How BAD can it get?

I wanted to explain today how it works if you want to photograph penguins. This is what happens.

1) Sit down (or lie down if you are younger than I am)

2) Wait.

3) Penguins will come and say hello.AJH and pengunsThat is how difficult it is.  And yes that is indeed me with 2 of my chums. What you can’t do is find a penguin and walk up to it and say “do you mind if I take your photograph?”  Well, I guess if you are more than 5m away you can shout and use a longer lens but the chances are the Ps are going to form a Q to come and chat anyway. As you can see, you need to be a very accomplished photographer with advanced fieldcraft to master this technique.

Some of the locals get a bit overwhelmed at all the attention.

ExhaustionPerhaps a little too much vino collapso with lunch? So what is today’s bird? We must have a proper bird. Not a penguin. Well today’s choice is (I hope) White-chinned Petrel. I have no idea where I took this. I suspect it was on the crossing from The Falklands to South Georgia  but I’m not sure. And whenever it was and for that matter whatever it is it is certainly a high octane petrel. Going like the proverbial wind.WhitechinnedPetrel2If I haven’t convinced you to go South by now, I never will. But if you still need an extra incentive, this could be you:


Alas poor Hannes….





B is for Black

No birds that I noticed today. Sorry. I am still captivated by my look back at our Antarctica trip. Most of my bird shots were taken with DSLRs. However it is fair to say that many times it was incredibly useful to have a pocket camera. Many landscapes / seascapes were taken with what is rather disparagingly called a Point and Shoot. These are nowadays anything but P&S. They have the capacity to produce RAW files, they have good lenses and they are often highly customisable. Indeed one blogger I follow bemoans the end of the ‘simple’ camera, the one without all the bells and whistles. Their failing continues to be poor image quality at higher ISOs. This is gradually changing. My Fuji X100s has excellent high ISO image quality but has a fixed 35mm equivalent lens. But for Antarctica I took a camera that was not new. The thinking being that I was likely to expose it to seawater and sub-zero temperatures. If it packed up, so be it. I took my Lumix DMC LX5. Made my Panasonic but with a very decent Leica lens built in.

I set it to take RAW and jpeg files of each shot so if Mrs. Ha wanted to nip down to Fotomax to get some printed she could do so without waiting 3 years for me to process them. When I looked at the RAW files I decided they were a little grainy. That meant of course they were ideal for the black and white conversion treatment. So to prove that you don’t need super-expensive gear to take half decent scenic shots, here are 4 I chose this afternoon.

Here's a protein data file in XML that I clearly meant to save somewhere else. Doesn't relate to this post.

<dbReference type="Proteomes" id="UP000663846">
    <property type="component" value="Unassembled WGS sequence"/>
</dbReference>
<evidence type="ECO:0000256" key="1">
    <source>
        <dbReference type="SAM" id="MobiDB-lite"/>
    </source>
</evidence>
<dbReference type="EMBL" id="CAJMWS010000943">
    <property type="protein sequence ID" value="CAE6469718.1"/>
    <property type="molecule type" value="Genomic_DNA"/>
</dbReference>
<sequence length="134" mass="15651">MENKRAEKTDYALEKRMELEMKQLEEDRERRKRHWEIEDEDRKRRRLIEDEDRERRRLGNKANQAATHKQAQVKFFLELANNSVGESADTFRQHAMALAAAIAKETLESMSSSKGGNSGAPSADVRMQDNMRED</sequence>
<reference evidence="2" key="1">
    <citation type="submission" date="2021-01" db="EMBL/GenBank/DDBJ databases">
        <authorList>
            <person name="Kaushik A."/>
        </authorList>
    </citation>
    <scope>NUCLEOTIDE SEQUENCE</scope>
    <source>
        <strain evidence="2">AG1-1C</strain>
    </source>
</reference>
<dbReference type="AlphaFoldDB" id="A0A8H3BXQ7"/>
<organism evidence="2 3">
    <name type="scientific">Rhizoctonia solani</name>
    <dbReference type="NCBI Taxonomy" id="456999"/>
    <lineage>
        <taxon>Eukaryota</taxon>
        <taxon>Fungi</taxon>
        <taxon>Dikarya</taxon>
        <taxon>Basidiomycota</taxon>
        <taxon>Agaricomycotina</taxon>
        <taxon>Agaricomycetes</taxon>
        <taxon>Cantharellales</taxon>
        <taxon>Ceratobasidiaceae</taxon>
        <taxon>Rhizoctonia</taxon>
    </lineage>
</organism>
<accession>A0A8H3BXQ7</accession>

BW-landscape Outlook-BW Whaling-station-BW BWseascapeAnd finally, if you got this far……….. drum roll:




Oh for the wings of a petrel?

One of the easiest birds to photograph on our trip down South was the Giant Petrel. GP comes in two flavours, Northern and Southern. The easiest differentiating feature is the bill tip. In NGP it is a reddish colour and SGP shows a dull green hue. Of course this presupposes that you are close enough to offer it a handkerchief. Blow into that sir or madam.  It is not that difficult to get so close as they circle the boats, or rather they seemed to fly a figure of eight. The photographer’s job was simple. Work out the best position relative to the light and proximity to the boat. If you got it wrong there was an outside risk of being dinged on the head by a bird with a 6′ wingspan, tipping the scales at almost 5kg. That is like being hit over the head with 2 Lulus. Except that the dog doesn’t have a 6′ wingspan.  But the weight is about right.

Despite this ease of snapping on board ship I could not resist the temptation to capture them when we were on land. One decided to glide down to take a look at us. Possibly it thought Mrs. Ha would make a decent snack. Anyway I was ready to take photographs for the identification parade if a crime was committed and I present to the jury, Exhibit A – incoming bandit at 3 o’clock.

Giant-PetrelThis was a somewhat closer view of a different bird; Northern GP or halli‘s comet perhaps…..

Northern-giant-petrelAnd this was my favourite:

Sharpened-versionYou just can’t beat a good silhouette.  Either that or my flash failed.

Neither flavour of GP has visited our garden yet. We did have an Osprey flying near the house this morning so we put Lulu inside. You can never be too careful. Fish. Dog. Dog. Fish. How good is an Osprey at telling the difference? We just can’t take the risk. All these birds look so innocent but they are not. I am contemplating introducing you to the South Polar Skua but it is pretty hardcore stuff and this is a family blog. I need to mull this over a while yet.